Jonathan Finlayson – ‘3 Times Round’ (Album Review)

Trumpeter Jonathan Finlayson as a composer and arranger knows quite a bit about interlocking rhythms. Finlayson’s work has always had a driving momentum to it, forging ahead and exploring almost unceasingly, as a sideman with groups of the same musical philosophies and as a leader applying the lessons learned from his considerable resume working with modern masters like Henry Threadgill, Jason Moran, Vijay Iyer, and Dafnis Prieto for his young 36 years on Earth. Though his own personal works are relatively few, he has been a clear presence as a sideman and always as a player, which makes his own releases as a leader all the more exciting to hear. Thus, 3 Times Round, out now on Pi Recordings, is the latest Finlayson’s works giving beat to abstraction, form to chaos, clear ringing tones in the midst of clatter, and the typical brilliance from one of the finest, most distinct trumpet players of our day.

As opposed to his previous quintet album, 2016’s Moving Still, Finlayson has expanded his sound to a sextet with three horns to fill out the heads and give alto saxophonist Steve Lehman and tenor saxophonist/flutist Brian Settles their own turns at solos alongside usual compatriots pianist Matt Mitchell, bassist John Hébert and drummer Craig Weinrib. This is a band who share the same notions about jazz– its possibility for more than the preconceived ideas of the genre, its insistence on living and breathing with the music, the notion that musical ideas of many sorts are more palatable when set to a steady beat. This group fits and plays together well, in part because the Finlayson’s arrangements are like jigsaw puzzles that charm the listener with their elegance.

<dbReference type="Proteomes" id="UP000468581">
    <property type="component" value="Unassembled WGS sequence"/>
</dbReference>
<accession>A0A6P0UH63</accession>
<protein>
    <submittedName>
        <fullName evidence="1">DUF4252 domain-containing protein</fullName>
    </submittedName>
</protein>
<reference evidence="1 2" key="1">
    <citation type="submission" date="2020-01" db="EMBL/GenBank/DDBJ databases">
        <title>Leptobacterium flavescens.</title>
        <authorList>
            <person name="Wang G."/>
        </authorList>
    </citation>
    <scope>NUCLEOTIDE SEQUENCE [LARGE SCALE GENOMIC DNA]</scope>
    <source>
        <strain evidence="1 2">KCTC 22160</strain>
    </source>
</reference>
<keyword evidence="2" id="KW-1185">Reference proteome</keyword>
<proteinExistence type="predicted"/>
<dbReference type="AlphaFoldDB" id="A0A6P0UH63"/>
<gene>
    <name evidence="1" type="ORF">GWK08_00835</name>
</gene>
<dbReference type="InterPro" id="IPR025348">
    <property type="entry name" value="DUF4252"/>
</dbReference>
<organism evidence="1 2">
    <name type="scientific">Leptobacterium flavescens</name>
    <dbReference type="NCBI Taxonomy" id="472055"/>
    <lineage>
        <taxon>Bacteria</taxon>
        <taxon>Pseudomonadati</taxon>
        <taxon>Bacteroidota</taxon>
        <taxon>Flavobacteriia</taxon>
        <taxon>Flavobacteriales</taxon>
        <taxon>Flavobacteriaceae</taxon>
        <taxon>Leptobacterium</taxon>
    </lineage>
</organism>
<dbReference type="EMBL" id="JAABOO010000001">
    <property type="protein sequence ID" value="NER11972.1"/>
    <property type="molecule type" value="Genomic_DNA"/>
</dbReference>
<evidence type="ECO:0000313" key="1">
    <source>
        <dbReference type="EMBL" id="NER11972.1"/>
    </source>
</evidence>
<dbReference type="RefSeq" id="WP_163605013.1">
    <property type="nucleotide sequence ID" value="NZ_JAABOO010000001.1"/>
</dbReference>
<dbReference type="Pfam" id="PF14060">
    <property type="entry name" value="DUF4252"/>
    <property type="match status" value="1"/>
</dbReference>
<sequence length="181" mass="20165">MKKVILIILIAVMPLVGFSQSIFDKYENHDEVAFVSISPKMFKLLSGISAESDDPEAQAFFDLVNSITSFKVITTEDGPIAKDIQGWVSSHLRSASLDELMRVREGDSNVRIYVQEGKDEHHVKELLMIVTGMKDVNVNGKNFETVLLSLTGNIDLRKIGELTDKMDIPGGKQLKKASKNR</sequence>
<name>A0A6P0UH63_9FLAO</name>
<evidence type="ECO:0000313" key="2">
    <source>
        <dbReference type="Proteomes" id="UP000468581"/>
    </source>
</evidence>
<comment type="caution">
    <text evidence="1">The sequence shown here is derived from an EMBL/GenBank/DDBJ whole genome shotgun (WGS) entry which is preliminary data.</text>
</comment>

The top half of this seven song album has most of the longer compositions, the grander statements where everyone gets their shot to shine in these compositions that are very much jazz but don’t feel too afar off from chamber-inspired music. “Grass” starts off the album at a steady clip, full of energy and ready to give this band a spin. “A Stone, A Pond, A Thought” swells as it lurches forward, with Hébert’s bass finding some incredibly impressive moments. It’s a contemplative piece with a lot of power when this group plays as a collective or through their may fragmented parts. Album centerpiece “The Moon is New” is a 14-minute epic, giving each member of the sextet a shot at such tremendous force of this bellowing head before all of them eventually fade out. The cycle of this song keeps rolling until completed, but there’s that feeling that it could simply keep going as if the music were a perpetual energy source. This then gives way to the smoother, swinging (as much swinging as things go here) “Refined Strut”, a lush four-and-a-half minute marvel that seems to fade away too soon. Closer “Tap-Tap” is a quick march of amazingness that stops on the 1 as if it were a James Brown song with just as much jam in it.

Altogether, Jonathan Finlayson has once again made the perfect album that highlights his sensibilities as a player, composer, and a bandleader, as well as one that highlights the voices of his bandmates. It’s always great to hear any time Steve Lehman makes a spirited run on the alto saxophone. Matt Mitchell has always been an interesting, complicated player who fits best in groups who apply his particular style of play to give form to his abstraction. Yet it’s Finlayson who plays so assuredly not only because he has something to say but because he so well arranged with whom he is saying it. One should have little doubt that Jonathan Finlayson can deliver, he always has, but the immense charm of 3 Times Round is still very much a surprise at the level at which Finlayson does.

3 Times Round’, the new album from trumpeter Jonathan Finlayson, is out now on Pi Recordings.

Jonathan Finlayson: trumpet
Steve Lehman: alto saxophone
Brian Settles: tenor saxophone and flute
Matt Mitchell: piano
John Hébert: bass
Craig Weinrib: drums